At present we are observing the 150th anniversary of George B. McClellan’s attempt to take Richmond in 1862. I haven’t seen much written about it. I expect we’ll see something soon, starting with the anniversary of Robert E. Lee’s taking charge of the Army of Northern Virginia. At that point McClellan will become the target of criticism and the subject of a good number of jokes.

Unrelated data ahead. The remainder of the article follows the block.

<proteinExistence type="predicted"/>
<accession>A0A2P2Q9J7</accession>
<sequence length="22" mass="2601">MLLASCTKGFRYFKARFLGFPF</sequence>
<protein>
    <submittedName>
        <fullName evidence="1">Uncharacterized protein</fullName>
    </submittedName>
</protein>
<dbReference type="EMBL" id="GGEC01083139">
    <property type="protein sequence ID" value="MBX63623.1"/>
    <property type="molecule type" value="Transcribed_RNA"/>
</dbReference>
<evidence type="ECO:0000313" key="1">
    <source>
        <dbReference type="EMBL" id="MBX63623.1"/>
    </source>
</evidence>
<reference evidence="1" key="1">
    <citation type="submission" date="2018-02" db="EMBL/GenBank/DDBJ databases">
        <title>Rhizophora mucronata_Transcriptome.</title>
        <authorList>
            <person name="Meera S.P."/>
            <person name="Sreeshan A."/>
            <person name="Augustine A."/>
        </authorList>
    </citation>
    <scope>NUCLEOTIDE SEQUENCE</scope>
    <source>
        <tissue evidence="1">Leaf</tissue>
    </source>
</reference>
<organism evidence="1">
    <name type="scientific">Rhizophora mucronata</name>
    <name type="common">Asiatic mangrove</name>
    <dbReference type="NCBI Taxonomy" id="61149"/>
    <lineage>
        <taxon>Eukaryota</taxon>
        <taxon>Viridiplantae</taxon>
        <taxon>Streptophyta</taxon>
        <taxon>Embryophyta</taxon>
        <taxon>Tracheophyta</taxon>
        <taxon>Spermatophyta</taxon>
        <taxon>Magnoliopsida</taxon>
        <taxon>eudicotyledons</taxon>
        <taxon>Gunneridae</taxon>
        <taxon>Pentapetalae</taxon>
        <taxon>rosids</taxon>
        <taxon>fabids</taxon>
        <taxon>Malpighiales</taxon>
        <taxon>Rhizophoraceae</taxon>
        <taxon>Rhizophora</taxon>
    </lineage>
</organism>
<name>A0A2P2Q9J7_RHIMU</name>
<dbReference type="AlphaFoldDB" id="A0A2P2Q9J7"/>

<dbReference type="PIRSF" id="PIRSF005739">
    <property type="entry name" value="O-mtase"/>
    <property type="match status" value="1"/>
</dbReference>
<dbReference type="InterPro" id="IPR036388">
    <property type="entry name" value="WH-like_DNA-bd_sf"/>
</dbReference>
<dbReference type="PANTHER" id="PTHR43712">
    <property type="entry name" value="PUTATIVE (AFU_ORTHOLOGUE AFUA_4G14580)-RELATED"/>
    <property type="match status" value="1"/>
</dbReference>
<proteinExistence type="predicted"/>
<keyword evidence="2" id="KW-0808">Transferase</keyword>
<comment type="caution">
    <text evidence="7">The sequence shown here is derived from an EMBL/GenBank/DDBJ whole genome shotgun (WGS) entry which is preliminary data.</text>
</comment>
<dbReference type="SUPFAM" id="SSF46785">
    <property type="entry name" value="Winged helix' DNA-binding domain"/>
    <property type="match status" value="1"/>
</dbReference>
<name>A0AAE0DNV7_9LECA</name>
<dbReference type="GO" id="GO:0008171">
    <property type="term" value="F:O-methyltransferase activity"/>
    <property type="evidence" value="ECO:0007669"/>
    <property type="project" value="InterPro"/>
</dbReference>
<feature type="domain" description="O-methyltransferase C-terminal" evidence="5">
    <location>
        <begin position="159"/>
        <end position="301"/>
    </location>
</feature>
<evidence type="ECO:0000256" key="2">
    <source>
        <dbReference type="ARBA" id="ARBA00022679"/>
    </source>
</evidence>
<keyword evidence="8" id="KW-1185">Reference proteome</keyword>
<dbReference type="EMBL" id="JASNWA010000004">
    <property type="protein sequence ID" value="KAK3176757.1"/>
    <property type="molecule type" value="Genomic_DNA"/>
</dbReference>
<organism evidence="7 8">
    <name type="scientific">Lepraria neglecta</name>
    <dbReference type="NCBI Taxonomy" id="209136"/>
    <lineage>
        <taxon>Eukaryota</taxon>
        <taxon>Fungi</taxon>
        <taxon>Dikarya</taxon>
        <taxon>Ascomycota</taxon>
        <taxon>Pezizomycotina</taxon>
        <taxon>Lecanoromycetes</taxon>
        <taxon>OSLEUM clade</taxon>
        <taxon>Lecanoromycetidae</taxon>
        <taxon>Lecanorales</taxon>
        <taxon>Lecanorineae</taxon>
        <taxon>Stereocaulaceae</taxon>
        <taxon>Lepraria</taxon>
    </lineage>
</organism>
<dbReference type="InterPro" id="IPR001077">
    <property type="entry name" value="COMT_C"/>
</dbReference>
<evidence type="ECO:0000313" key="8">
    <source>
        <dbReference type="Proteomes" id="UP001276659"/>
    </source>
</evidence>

It’s easy to make jokes about McClellan. I should know. Earlier this month, in delivering a paper about how Grant won his third star, I observed that several speakers cast aspersions on McClellan, and even I raised some questions about him. Someone in the audience had the audacity to ask about why, if McClellan was such a poor general, did he have such an impressive equestrian statue on Connecticut Avenue (a statue recently restored to its original toy soldier green … not sure I like it). I pointed out that while many of McClellan’s soldiers may have admired him, the soldier vote went overwhelmingly for Lincoln in 1864 (I would venture that the officer vote, at least in the Army of the Potomac, was much more even) and mentioned the old saw about the two roads going northward from the rear of the statue to allow McClellan to commence a change of base. Someone else added that the monument’s placement was much further away from the downtown area than were the monuments to other Civil War heroes, although I wonder whether that could be explained in part by time of death (John A. Rawlins has a statue quite near the White House, if you know where to look, but I don’t think that location indicates his importance to anyone but Grant). Later on, feeling that I’d been unfair to Little Mac, I recounted Grant’s rather even-handed, even generous assessment of him. However, I fear, the damage had been done.